During the talk we had alone, Mr. Tshombe also raised the matter of communicating with other African countries for help. He said that after our meeting of the day before he had prepared letters to a number of other African countries asking for help. He mentioned particularly Tsiranana of Madagascar. He indicated his sympathy with the necessity for Africanization but pointed out that he had certain difficulties with this among his associates, particularly General Mobutu.

On the matter of Africanization, I pointed out to the Prime Minister the great importance of this to the President, both as a matter of international politics and also of domestic politics, in as much as there were some in our country who felt strongly that the United States should not take the lead in trying to solve what might appear to some as a purely African situation. It was important that other Africans be engaged as well.

In discussing the request for direct intervention of American combat personnel. I emphasized to the Prime Minister that this was an exceedingly difficult problem for the President because it involved global and domestic policy considerations. I pointed out that the President had authorized me to go a long way in working out matériel and training assistance so as to help prosecute the war effort against the rebels. I said that the President was really as interested as was the Prime Minister himself.

The Prime Minister confided that he was in a somewhat difficult position with some of his colleagues because they tended to chide him on not getting as much American aid as another leader might or as his predecessor had. He said that he felt a particular duty to his country to prove that he could get as much American aid as anyone else. I told him that the best proof of America’s desire to be of help to him and his ability to get aid from the Americans was the fact that we had immediately [Page 329] volunteered to continue all aid programs and that we had then gone ahead and provided even further aid.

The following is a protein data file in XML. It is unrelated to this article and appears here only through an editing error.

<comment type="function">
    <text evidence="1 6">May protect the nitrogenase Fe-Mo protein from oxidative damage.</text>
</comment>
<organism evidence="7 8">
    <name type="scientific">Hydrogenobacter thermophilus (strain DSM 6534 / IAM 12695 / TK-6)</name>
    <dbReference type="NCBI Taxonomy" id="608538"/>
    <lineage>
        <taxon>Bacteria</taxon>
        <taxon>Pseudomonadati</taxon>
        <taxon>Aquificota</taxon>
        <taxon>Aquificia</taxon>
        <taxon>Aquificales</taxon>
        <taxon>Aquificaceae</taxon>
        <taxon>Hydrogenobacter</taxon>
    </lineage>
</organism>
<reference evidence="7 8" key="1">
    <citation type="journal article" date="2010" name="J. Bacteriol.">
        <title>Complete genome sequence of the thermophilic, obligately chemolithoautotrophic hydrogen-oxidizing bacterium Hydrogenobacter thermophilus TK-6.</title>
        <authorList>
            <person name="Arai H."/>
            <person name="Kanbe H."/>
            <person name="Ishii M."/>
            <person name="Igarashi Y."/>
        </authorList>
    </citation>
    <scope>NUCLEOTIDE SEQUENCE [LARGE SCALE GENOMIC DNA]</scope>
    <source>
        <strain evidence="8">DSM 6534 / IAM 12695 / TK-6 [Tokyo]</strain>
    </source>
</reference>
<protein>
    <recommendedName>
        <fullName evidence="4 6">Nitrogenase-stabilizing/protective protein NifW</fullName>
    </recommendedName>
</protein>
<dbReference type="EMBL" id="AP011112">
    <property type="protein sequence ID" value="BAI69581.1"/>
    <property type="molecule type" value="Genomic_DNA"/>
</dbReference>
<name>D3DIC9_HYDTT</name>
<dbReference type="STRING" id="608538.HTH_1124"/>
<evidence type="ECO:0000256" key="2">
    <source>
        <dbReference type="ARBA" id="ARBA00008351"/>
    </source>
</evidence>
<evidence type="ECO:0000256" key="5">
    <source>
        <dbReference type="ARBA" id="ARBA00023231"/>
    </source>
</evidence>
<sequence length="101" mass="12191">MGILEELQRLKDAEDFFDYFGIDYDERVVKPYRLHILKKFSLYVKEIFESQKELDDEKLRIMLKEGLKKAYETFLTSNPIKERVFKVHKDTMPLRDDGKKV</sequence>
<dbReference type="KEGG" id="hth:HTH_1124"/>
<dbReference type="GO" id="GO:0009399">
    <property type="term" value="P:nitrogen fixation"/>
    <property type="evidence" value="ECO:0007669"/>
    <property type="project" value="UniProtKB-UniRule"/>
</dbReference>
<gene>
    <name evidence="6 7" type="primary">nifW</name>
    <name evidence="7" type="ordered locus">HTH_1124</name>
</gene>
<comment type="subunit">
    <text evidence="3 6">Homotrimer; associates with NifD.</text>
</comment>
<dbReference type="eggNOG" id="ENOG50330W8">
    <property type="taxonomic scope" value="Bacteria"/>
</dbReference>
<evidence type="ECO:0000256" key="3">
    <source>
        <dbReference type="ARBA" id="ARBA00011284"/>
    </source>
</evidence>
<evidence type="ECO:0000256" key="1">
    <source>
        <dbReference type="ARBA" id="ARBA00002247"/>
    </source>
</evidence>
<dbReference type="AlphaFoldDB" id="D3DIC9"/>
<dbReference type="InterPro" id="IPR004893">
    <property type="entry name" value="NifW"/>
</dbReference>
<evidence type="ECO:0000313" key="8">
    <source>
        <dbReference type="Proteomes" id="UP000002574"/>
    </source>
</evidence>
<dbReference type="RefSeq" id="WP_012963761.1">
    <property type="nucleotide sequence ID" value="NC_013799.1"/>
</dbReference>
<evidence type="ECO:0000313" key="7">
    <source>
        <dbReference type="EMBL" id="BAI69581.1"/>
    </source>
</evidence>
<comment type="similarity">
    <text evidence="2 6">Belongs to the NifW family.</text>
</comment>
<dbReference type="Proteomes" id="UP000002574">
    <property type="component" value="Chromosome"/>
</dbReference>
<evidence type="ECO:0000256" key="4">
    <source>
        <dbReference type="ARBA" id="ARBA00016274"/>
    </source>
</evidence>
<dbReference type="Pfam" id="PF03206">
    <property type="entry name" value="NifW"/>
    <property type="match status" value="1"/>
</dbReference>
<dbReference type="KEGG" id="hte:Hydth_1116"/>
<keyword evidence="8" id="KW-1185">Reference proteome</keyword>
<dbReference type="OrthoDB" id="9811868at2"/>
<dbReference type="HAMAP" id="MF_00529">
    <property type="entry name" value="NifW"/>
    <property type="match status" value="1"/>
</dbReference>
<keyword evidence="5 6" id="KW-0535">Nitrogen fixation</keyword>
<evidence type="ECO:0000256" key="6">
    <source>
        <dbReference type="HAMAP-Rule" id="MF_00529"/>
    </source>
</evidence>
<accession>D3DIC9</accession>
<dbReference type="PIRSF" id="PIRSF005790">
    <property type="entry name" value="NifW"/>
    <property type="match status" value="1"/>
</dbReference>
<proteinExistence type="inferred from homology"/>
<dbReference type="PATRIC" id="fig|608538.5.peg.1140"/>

I said that I hoped the discussions between General Mobutu and his experts and our American military experts would be successful in nailing down what the Congo needed in the way of matériel, transportation, and training, because I was sure that he would find that we would go a long way to be of assistance to him, and that this in turn would further satisfy those who questioned his relationships with us.

Let me say again, that throughout the entire conversation, Prime Minister Tshombe was exceedingly cordial and, in fact, he spent a great deal of his time trying to ingratiate himself. He went through his whole history of American missionary training, the fact that most of his colleagues had American training or associations, and, indeed, he said, the Belgians frequently reproached them as being too pro-American. In short, he appeared to be as eager as I was to establish a good working relationship, and he constantly reiterated his complete confidence in our cooperativeness and reaffirmed his desire of cooperation.

  1. Source: National Archives, RG 59, AF/CM Files: Lot 67 D 63, Box 1778, Congo. Secret. Drafted by Williams. The conversation was held at Prime Minister Tshombe’s residence in Leopoldville.
  2. Telegram 543 from Leopoldville, August 15, reported on this meeting. (Ibid., Central Files 1964–66, POL 23–9 THE CONGO)